It is important to point out that this initial study has several limitations. We evaluated a relatively small number of patients, and all the individuals studied had been diagnosed with melanoma. As such, these findings suggest that MDM2 SNP309 must be cooperating with other genetic and environmental factors that contribute to melanoma. Indeed, analysis of the SNP309 polymorphism is complicated by a relatively high frequency of the GG genotype in the population. Definite population frequency data are not available through the National Center for Biotechnology Information, but frequency estimates in various published reports range from 15 to 30 percent of individuals. This is clearly much higher than the percentage of individuals who will develop melanoma, so SNP309 cannot be used as a sole marker of genetic risk for melanoma among young women. Based on this high frequency of the GG genotype, it is likely that analyzing melanoma risk using a study that compares melanoma patients with unaffected controls will yield lower odds ratios that may not be statistically significant. For example, no association between SNP309 and melanoma risk was found in a study using subjects enrolled in the Nurses Health Study, a large prospective cohort study that included research subjects with and without melanoma.9 It is difficult to compare the Nurses Health Study data with ours; however, because the average age of melanoma diagnosis in the Nurses Health Study was 63 compared to 57 in our group, their population had a much lower prevalence of the GG genotype (13 percent, vs. 24 percent in our cohort), and the investigators did not present an estimate of the risk of melanoma by age group and genotype. In addition, there may be other as yet unknown differences between our study population and theirs that may affect the association between SNP309 and melanoma risk.
Nevertheless, the unique pattern of age-related melanoma incidence among women remains intriguing and will be the subject of additional studies. As the current model of melanomagenesis is based on the cooperation of both genetic and environmental factors in the transformation of benign melanoma precursor cells into malignant melanoma, it is likely that inherited genetic variations such as SNP309 will play a role in explaining why some women develop melanoma before age 50 and others do not. Ultimately, a more sophisticated melanoma risk assessment model will need to include many genes, probably at least 10, in combination with clinical risk factors such as mole pattern and an assessment of sun and tanning bed exposure. It is possible that a woman’s SNP 309 genotype may be one of these important factors. With such a model in place, we would be able to recommend more intensive melanoma surveillance to those at high risk, hopefully intervening in the disease process at an early, curable stage.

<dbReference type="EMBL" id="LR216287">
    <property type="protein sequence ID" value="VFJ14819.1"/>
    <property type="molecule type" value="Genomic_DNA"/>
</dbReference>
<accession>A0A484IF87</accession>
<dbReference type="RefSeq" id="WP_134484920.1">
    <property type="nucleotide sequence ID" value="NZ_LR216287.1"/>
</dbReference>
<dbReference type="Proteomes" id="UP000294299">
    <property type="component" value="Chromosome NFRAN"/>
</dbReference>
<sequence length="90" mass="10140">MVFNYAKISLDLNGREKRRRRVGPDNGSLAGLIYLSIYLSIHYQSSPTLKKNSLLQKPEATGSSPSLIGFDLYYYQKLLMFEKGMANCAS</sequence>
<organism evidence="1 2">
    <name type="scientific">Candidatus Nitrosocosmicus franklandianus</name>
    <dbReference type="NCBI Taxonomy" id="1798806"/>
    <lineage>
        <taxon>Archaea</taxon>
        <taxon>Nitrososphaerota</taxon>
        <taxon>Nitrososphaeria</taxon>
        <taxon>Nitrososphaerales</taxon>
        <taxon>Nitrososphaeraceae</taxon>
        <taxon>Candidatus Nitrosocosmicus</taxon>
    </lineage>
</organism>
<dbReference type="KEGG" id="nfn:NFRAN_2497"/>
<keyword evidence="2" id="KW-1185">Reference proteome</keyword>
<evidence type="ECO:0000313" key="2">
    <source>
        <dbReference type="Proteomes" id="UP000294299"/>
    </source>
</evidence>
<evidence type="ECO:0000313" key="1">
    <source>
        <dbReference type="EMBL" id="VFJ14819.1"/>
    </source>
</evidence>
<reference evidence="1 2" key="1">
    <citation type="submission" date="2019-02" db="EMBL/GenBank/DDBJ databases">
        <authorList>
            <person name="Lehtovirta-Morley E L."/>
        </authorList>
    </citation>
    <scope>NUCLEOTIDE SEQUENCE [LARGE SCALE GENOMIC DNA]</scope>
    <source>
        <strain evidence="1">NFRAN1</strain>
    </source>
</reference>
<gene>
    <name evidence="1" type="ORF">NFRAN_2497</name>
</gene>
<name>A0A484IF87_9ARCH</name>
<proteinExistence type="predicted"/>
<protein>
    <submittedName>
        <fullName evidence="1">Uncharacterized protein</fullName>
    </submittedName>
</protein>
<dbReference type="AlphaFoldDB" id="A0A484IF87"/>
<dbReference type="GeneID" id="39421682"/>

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2. Ries L, Melbert D, Krapcho M, et al. SEER Cancer Statistics Review, 1975-2005. http://seer.cancer.gov/csr/1975_2005/.
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6. Saville B, Wormke M, Wang F, et al. Ligand-, cell-, and estrogen receptor subtype (alpha/beta)-dependent activation at GC-rich (Sp1) promoter elements. J Biol Chem Feb 25 2000; 275(8):5379-5387.
7. Hu W, Feng Z, Ma L, et al. A single nucleotide polymorphism in the MDM2 gene disrupts the oscillation of p53 and MDM2 levels in cells. Cancer Res Mar 15 2007; 67(6):2757-2765.
8. Firoz EF, Warycha M, Zakrzewski J, et al. Association of MDM2 SNP309, age of onset, and gender in cutaneous melanoma. Clin Cancer Res Apr 1 2009; 15(7):2573-2580.
9. Nan H, Qureshi AA, Hunter DJ, Han J. A functional SNP in the MDM2 promoter, pigmentary phenotypes, and risk of skin cancer. Cancer Causes Control Mar 2009; 20(2):171-179.